As though this conversation had relieved him, the sick man at once began to mend. But with his recovery came another torment. Lying in fear of death and hell, he had opened his soul to Pelagius, and had revealed secrets upon which depended all he cared for in this world. Not only he himself was ruined, but the lives of those he had betrayed were in jeopardy. That suspicion was busy with him he knew; the keen-sighted deacon had once already held long talk with him, whereupon followed troublesome interrogation by Bessas, who had since regarded him with somewhat a sullen eye. How would Pelagius use the knowledge he had gained? Even when quite recovered from the fever, Marcian did not venture to go forth, lest an enemy should be waiting for him without. In his weak, dejected and humbled state he thought of the peace of a monastery, and passed most of his time in prayer.
But when a few days had passed without event, and increasing strength enabled him to think less brain-sickly, he began to ask whether he himself had not peradventure been betrayed It was a long time since he had seen Heliodora, who appeared to be making no effort for the conquest of the Greek commander; had she merely failed, and lost courage, or did the change in her mean treachery? To trust Heliodora was to take a fool’s risk; even a little wound to her vanity might suffice to turn her against him. At their last meeting she had sat with furrowed brows, brooding as if over some wrong, and when he urged her for an explanation of her mood, she was first petulant, then fiery, so that he took umbrage and left her. Happily she knew none of his graver secrets, much though she had tried to discover them. Were she traitorous, she could betray him alone.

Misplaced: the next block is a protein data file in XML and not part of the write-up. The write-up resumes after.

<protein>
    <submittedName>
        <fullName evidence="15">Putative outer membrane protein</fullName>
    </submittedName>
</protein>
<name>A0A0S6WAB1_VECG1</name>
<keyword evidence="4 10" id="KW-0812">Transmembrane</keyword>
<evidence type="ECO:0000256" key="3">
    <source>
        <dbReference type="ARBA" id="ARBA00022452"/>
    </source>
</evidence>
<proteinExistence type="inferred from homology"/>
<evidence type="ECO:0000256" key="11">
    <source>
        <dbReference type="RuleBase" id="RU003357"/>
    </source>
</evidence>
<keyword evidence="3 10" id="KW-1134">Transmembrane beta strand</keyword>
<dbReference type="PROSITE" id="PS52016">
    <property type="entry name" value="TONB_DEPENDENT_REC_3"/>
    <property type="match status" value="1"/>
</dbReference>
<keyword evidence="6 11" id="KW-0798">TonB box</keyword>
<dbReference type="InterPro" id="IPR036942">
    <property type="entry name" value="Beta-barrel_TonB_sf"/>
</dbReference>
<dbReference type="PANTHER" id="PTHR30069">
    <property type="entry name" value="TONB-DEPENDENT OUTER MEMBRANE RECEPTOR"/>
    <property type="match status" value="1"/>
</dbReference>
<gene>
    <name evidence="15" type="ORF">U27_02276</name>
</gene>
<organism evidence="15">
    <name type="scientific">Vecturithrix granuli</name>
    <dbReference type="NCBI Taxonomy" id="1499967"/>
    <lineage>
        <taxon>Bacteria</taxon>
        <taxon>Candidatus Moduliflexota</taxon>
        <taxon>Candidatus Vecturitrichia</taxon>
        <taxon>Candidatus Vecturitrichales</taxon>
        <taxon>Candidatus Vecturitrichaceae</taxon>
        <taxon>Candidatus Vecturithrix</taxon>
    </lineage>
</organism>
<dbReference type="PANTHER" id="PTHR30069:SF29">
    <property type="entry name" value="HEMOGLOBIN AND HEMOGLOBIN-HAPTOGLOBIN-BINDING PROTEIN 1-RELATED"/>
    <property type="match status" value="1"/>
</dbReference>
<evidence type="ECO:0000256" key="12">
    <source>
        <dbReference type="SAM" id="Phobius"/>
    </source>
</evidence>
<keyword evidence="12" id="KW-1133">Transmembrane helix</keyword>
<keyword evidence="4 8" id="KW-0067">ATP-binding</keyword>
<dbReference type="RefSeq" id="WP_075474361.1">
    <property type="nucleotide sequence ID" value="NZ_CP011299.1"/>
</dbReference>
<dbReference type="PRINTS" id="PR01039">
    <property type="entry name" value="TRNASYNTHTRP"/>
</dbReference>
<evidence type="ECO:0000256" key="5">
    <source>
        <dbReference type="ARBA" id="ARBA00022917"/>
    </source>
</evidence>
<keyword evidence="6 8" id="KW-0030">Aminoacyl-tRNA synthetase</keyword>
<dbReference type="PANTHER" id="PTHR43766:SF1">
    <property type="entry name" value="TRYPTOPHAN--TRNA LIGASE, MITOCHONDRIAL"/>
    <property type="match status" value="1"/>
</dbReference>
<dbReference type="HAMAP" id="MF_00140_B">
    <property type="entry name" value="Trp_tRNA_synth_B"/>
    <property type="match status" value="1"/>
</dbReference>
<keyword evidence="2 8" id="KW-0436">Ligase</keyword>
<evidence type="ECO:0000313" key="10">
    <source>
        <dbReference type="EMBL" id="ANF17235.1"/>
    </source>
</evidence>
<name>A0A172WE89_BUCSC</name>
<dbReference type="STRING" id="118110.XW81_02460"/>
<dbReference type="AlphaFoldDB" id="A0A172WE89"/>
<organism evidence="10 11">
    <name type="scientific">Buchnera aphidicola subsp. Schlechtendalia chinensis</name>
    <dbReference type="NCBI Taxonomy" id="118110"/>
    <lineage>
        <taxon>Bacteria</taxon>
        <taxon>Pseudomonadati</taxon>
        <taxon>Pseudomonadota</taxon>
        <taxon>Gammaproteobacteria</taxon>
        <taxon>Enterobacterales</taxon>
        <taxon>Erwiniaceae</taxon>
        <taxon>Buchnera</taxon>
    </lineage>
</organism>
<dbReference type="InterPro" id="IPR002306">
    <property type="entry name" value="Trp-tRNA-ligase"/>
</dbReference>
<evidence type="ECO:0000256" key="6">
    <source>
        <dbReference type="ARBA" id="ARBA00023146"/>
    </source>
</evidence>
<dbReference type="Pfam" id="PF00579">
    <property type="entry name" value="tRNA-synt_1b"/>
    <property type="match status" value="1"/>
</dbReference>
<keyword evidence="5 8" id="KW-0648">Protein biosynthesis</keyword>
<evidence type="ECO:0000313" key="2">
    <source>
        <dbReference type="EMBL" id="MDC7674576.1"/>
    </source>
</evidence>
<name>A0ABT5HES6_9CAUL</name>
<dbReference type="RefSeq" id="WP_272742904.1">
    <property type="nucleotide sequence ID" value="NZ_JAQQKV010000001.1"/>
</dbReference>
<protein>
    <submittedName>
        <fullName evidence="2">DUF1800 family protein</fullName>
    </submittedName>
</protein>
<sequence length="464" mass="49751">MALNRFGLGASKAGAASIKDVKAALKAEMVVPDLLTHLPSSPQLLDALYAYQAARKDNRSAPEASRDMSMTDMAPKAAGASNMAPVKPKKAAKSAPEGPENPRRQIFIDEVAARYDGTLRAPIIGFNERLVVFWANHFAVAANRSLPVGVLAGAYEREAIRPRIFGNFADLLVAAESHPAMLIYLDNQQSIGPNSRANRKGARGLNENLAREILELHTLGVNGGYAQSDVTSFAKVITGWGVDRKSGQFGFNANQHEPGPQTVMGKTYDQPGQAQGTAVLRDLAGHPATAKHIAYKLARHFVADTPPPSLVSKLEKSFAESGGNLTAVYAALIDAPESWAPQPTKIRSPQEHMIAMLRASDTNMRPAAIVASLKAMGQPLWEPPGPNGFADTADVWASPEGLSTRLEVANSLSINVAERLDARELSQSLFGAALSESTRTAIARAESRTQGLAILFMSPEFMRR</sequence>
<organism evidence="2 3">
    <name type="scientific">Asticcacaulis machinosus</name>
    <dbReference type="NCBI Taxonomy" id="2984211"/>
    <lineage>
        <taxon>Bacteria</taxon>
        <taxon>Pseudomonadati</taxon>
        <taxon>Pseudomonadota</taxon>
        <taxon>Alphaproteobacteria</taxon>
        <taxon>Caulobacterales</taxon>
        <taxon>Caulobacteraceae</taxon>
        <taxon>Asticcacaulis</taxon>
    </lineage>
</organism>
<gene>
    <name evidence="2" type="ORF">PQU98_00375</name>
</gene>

But he, in the wreck of his manhood, had uttered many names besides hers—that of Basil, from whom he had recently heard news, that of the politic Leander, those of several nobles engaged in the Gothic cause. Scarcely could he believe that he had been guilty of such baseness; he would fain have persuaded himself that it was but a memory of delirium. He cursed the subtlety of Pelagius, which had led him on till everything was uttered. Pelagius, the bosom friend of Justinian, would know how to deal with plotters against the Empire. Why had he not already struck? What cunning held his hand?
Unable at length to sit in idleness, he tried to ease his conscience by sending a warning to Basil, using for this purpose the trustworthy slave who, in many disguises, was wont to travel with his secret messages. This man wore false hair so well fixed upon his head that it could not attract attention; the letter he had to deliver was laid beneath an artificial scalp.
‘Be on your guard,’ thus Marcian wrote. ’Some one has made known to the Greeks that you are arming men, and for what purpose. Delay no longer than you must in joining the King. In him is your only hope, if hope there still can be. I, too, shall soon be in the camp.’